Would you design a SmartTV that couldn’t play UHD videos from YouTube? Me neither and designers from LG and Samsung apparently agree. I was researching codec support among smart TVs for upcoming training sessions at Streaming Media East and noticed that the 2020 version of the Samsung SmartTV supports AV1 decode. A quick search found an article on Flat Panels HD entitled YouTube now streaming 8K video on 8K TVs with AV1 support, which states:
LG and Samsung’s 2020 8K models are the first TVs to support AV1 hardware decoding. Below you see YouTube 8K (60fps) streaming to an LG 2020 8K LCD TV (NANO95 range). Yesterday, TCL said that its new X915 8K TV will also support YouTube 8K via AV1 but that an update to Android 10 (scheduled for later this year) will be required to enable it. Philips has told FlatpanelsHD that it is committed to AV1, too.
The article also mentions that YouTube videos seen on certain Android TV devices will also display AV1. As explained in this article on xda-developers.com, AV1 playback will likely only be enabled on devices with AV1 hardware.
Most SoCs in use on smartphones and Android TV boxes rely on software decoding for videos encoded in AV1, which can be taxing on the CPU and lead to higher power consumption. On the smartphone side, only the MediaTek Dimensity 1000 is capable of decoding AV1, while only a handful of recent SoCs used in Android TV devices support hardware-accelerated AV1 decoding. Those include Broadcom’s bcm72190/72180 and Realtek’s RTD1311/RTD1319.
AOMedia told us back in 2018 that it would take two-years for hardware-based AV1 decoding to arrive on smartphones and smart TVs and now we’re seeing the first wave. This makes it even more important for producers to be up to speed regarding the latest on codecs and deployments.
Here are additional details regarding my training sessions.
Tuesday, May 26, 11:00 a.m. – 2:00 p.m. ET / 8:00 a.m. – 11:00 a.m. PT
Instructor: Jan Ozer
Description: This course helps those new to streaming media get familiar with the relevant terms, concepts, and technologies. The session begins with a definition of terms like codecs, container formats, and adaptive bitrate streaming, as well as encoding concepts like bitrate control (VBR, CBR) and frame types (I, B, and P). Then it details the key H.264 encoding parameters that impact quality and compatibility. Next up is adaptive streaming, including a review of available ABR technologies like HLS and DASH, how to formulate an encoding ladder, and how to use multiple DRMs to protect premium content. Then we’ll review the technical requirements for ABR delivery to computers, smartphones and tablets, OTT devices, and smart TVs, and finish with a quick look at advanced codecs like HEVC, VP9, AV1, VVC, and LCEVC. You walk away knowing the technical requirements for delivering to all key platforms and an understanding of how to do so.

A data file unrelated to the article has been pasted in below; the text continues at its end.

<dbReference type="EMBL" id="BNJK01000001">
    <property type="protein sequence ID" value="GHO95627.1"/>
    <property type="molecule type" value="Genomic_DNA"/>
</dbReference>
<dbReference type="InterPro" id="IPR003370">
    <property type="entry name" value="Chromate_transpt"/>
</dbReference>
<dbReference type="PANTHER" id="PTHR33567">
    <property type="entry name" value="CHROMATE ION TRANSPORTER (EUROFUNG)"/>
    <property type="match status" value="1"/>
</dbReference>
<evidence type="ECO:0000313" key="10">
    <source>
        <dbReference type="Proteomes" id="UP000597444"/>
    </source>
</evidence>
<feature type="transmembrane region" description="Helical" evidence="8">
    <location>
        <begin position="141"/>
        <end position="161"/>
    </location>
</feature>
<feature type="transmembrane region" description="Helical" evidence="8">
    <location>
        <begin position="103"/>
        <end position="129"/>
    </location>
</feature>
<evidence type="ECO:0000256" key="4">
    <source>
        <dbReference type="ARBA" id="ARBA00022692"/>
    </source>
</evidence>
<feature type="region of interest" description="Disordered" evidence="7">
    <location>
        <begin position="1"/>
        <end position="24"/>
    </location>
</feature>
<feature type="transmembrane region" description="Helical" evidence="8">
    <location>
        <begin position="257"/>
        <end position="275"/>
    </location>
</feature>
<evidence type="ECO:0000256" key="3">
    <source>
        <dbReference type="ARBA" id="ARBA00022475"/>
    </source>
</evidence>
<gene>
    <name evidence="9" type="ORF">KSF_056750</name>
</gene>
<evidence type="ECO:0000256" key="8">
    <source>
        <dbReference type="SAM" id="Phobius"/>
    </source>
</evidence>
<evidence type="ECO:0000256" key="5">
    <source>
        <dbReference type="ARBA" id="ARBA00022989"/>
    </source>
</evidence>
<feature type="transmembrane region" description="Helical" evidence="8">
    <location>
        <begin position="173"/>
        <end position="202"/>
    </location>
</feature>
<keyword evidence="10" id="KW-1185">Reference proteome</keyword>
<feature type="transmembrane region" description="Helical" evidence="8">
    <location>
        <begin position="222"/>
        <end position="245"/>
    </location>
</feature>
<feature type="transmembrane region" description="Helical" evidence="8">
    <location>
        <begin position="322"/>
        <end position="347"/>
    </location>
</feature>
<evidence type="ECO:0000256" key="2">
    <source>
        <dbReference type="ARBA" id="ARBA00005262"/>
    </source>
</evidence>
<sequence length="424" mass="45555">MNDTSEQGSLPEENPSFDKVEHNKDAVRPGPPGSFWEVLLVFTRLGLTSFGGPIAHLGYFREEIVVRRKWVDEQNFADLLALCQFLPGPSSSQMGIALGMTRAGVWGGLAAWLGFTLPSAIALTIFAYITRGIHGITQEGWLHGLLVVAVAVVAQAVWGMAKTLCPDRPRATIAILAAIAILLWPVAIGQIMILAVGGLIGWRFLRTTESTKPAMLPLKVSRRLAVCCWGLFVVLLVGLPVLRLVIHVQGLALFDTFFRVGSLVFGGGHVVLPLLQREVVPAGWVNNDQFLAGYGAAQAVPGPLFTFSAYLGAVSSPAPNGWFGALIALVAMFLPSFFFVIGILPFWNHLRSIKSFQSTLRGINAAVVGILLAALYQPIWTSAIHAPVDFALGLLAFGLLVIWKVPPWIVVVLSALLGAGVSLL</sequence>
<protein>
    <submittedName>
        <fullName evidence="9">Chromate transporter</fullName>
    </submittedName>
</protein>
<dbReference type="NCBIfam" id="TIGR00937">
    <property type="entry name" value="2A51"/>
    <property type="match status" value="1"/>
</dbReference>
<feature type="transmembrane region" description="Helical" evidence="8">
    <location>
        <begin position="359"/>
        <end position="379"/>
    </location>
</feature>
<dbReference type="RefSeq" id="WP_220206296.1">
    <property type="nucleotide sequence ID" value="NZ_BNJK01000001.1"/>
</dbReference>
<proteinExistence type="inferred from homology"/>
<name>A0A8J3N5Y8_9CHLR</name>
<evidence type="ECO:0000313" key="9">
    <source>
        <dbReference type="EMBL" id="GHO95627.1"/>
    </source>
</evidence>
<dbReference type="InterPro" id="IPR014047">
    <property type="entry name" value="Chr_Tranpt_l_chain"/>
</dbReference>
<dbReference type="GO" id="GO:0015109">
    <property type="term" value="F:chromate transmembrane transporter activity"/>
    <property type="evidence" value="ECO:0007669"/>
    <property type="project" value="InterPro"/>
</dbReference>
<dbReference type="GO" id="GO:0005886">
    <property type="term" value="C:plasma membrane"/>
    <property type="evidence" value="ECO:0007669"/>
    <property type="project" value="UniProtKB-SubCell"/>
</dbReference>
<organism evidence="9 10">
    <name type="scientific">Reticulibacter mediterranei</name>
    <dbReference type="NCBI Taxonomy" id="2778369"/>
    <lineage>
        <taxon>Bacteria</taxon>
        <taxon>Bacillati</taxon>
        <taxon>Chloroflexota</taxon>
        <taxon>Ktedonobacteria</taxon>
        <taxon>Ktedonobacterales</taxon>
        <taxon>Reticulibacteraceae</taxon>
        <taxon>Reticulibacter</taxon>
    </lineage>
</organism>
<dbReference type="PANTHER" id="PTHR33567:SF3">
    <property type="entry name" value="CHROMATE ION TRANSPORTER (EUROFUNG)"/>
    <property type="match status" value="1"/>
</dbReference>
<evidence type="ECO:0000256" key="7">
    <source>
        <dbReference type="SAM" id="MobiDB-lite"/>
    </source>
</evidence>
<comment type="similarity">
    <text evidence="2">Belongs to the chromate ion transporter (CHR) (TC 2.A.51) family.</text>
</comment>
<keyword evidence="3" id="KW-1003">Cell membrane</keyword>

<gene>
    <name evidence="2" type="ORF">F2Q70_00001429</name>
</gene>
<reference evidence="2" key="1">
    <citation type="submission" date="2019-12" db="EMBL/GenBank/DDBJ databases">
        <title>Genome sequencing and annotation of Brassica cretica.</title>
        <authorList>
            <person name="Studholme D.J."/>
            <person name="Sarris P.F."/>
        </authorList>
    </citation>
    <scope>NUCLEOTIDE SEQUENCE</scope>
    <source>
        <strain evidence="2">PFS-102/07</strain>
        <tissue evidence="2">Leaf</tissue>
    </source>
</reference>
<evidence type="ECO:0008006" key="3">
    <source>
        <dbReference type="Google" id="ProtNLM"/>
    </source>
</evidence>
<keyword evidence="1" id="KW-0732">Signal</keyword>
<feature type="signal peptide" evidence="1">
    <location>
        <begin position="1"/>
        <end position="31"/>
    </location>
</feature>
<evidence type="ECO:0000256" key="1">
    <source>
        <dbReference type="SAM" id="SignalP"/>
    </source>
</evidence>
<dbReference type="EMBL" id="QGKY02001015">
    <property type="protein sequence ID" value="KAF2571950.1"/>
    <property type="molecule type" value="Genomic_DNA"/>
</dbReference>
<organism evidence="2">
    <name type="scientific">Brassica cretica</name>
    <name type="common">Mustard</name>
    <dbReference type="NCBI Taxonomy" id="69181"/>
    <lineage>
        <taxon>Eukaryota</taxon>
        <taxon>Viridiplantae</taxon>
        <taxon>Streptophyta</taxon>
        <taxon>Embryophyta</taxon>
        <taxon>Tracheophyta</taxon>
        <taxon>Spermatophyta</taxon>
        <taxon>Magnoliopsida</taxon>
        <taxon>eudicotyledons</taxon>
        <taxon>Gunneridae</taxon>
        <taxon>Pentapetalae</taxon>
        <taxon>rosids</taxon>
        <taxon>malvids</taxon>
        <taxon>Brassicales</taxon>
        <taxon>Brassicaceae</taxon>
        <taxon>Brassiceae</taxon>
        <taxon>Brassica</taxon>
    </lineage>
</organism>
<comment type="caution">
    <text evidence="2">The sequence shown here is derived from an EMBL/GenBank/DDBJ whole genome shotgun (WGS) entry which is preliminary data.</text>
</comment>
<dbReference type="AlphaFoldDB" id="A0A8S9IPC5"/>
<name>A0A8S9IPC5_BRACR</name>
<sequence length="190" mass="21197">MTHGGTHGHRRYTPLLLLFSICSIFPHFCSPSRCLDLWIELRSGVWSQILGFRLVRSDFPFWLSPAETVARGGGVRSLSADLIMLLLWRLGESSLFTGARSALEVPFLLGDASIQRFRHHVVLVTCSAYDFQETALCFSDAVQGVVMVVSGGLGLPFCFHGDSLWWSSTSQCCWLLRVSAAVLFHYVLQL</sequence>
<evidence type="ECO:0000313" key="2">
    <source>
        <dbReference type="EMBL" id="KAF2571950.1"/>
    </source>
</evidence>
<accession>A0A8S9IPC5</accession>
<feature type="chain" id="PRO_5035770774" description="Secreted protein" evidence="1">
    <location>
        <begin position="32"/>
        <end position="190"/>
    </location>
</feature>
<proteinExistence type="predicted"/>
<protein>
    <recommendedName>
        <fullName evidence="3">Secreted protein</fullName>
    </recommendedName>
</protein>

Wednesday, May 27, 11:00 a.m. – 2:00 p.m. ET / 8:00 a.m. – 11:00 a.m. PT
Instructor: Jan Ozer
Description: This session helps encoding professionals get up-to-speed on crucial encoding-related issues, technologies, and techniques. Topics include:
- The best high-level strategies for delivering to computers, mobile, smart TVs, and OTT (which ABR, codecs, and DRMs are supported by which platforms)
- Current status of the H.264, HEVC, AV1, LCEVC, and VVC codecs; who’s using and where; comparative quality and encoding/decoding performance, and deployment schemas (DASH? HLS?)
- How to deliver HEVC over HLS
- Current status of per-title technologies for VOD and live encoding
- How to build/analyze your encoding ladder using objective quality metrics
- Current status of CMAF and its implications for delivering a single set of files to HLS/DASH players
- How to encode/deliver/protect with dynamic and static packaging